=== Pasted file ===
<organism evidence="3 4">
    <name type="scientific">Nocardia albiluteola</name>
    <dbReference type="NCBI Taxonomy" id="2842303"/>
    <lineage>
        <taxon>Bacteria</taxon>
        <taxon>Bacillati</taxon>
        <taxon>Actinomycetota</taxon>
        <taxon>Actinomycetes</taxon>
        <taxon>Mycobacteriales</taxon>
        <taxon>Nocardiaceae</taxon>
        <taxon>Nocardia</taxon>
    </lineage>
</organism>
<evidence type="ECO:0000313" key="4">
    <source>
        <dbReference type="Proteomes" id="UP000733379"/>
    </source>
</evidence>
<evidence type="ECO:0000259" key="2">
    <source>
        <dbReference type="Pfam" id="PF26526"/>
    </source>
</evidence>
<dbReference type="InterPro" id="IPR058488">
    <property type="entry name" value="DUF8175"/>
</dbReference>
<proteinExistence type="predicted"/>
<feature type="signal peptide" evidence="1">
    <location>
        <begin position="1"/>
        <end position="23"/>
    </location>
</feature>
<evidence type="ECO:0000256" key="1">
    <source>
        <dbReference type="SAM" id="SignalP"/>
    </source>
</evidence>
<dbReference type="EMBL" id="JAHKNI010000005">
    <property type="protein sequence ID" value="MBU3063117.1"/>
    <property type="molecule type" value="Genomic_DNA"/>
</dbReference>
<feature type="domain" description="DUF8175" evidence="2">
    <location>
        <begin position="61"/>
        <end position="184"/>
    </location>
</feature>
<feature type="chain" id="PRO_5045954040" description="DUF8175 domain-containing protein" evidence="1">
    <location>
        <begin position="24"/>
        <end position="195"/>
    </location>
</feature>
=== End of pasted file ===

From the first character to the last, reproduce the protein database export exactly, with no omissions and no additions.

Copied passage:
<organism evidence="3 4">
    <name type="scientific">Nocardia albiluteola</name>
    <dbReference type="NCBI Taxonomy" id="2842303"/>
    <lineage>
        <taxon>Bacteria</taxon>
        <taxon>Bacillati</taxon>
        <taxon>Actinomycetota</taxon>
        <taxon>Actinomycetes</taxon>
        <taxon>Mycobacteriales</taxon>
        <taxon>Nocardiaceae</taxon>
        <taxon>Nocardia</taxon>
    </lineage>
</organism>
<evidence type="ECO:0000313" key="4">
    <source>
        <dbReference type="Proteomes" id="UP000733379"/>
    </source>
</evidence>
<evidence type="ECO:0000259" key="2">
    <source>
        <dbReference type="Pfam" id="PF26526"/>
    </source>
</evidence>
<dbReference type="InterPro" id="IPR058488">
    <property type="entry name" value="DUF8175"/>
</dbReference>
<proteinExistence type="predicted"/>
<feature type="signal peptide" evidence="1">
    <location>
        <begin position="1"/>
        <end position="23"/>
    </location>
</feature>
<evidence type="ECO:0000256" key="1">
    <source>
        <dbReference type="SAM" id="SignalP"/>
    </source>
</evidence>
<dbReference type="EMBL" id="JAHKNI010000005">
    <property type="protein sequence ID" value="MBU3063117.1"/>
    <property type="molecule type" value="Genomic_DNA"/>
</dbReference>
<feature type="domain" description="DUF8175" evidence="2">
    <location>
        <begin position="61"/>
        <end position="184"/>
    </location>
</feature>
<feature type="chain" id="PRO_5045954040" description="DUF8175 domain-containing protein" evidence="1">
    <location>
        <begin position="24"/>
        <end position="195"/>
    </location>
</feature>